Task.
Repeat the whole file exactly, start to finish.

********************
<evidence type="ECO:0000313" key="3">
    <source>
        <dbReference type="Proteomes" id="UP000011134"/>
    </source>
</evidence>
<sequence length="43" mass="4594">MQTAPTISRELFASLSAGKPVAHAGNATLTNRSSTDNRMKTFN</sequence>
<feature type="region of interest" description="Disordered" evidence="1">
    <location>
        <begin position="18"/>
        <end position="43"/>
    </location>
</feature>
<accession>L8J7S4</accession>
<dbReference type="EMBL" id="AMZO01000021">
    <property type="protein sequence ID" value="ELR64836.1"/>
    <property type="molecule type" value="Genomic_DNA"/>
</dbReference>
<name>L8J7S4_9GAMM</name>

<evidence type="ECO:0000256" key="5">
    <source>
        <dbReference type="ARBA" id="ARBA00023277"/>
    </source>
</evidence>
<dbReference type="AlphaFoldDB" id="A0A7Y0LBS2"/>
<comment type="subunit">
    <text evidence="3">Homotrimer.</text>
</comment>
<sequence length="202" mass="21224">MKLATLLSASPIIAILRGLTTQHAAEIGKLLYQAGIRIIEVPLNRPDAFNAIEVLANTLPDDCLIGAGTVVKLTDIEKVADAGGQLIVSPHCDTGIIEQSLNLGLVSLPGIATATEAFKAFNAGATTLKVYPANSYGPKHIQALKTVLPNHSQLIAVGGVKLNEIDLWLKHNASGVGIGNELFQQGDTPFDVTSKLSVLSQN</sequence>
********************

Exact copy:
<evidence type="ECO:0000313" key="3">
    <source>
        <dbReference type="Proteomes" id="UP000011134"/>
    </source>
</evidence>
<sequence length="43" mass="4594">MQTAPTISRELFASLSAGKPVAHAGNATLTNRSSTDNRMKTFN</sequence>
<feature type="region of interest" description="Disordered" evidence="1">
    <location>
        <begin position="18"/>
        <end position="43"/>
    </location>
</feature>
<accession>L8J7S4</accession>
<dbReference type="EMBL" id="AMZO01000021">
    <property type="protein sequence ID" value="ELR64836.1"/>
    <property type="molecule type" value="Genomic_DNA"/>
</dbReference>
<name>L8J7S4_9GAMM</name>

<evidence type="ECO:0000256" key="5">
    <source>
        <dbReference type="ARBA" id="ARBA00023277"/>
    </source>
</evidence>
<dbReference type="AlphaFoldDB" id="A0A7Y0LBS2"/>
<comment type="subunit">
    <text evidence="3">Homotrimer.</text>
</comment>
<sequence length="202" mass="21224">MKLATLLSASPIIAILRGLTTQHAAEIGKLLYQAGIRIIEVPLNRPDAFNAIEVLANTLPDDCLIGAGTVVKLTDIEKVADAGGQLIVSPHCDTGIIEQSLNLGLVSLPGIATATEAFKAFNAGATTLKVYPANSYGPKHIQALKTVLPNHSQLIAVGGVKLNEIDLWLKHNASGVGIGNELFQQGDTPFDVTSKLSVLSQN</sequence>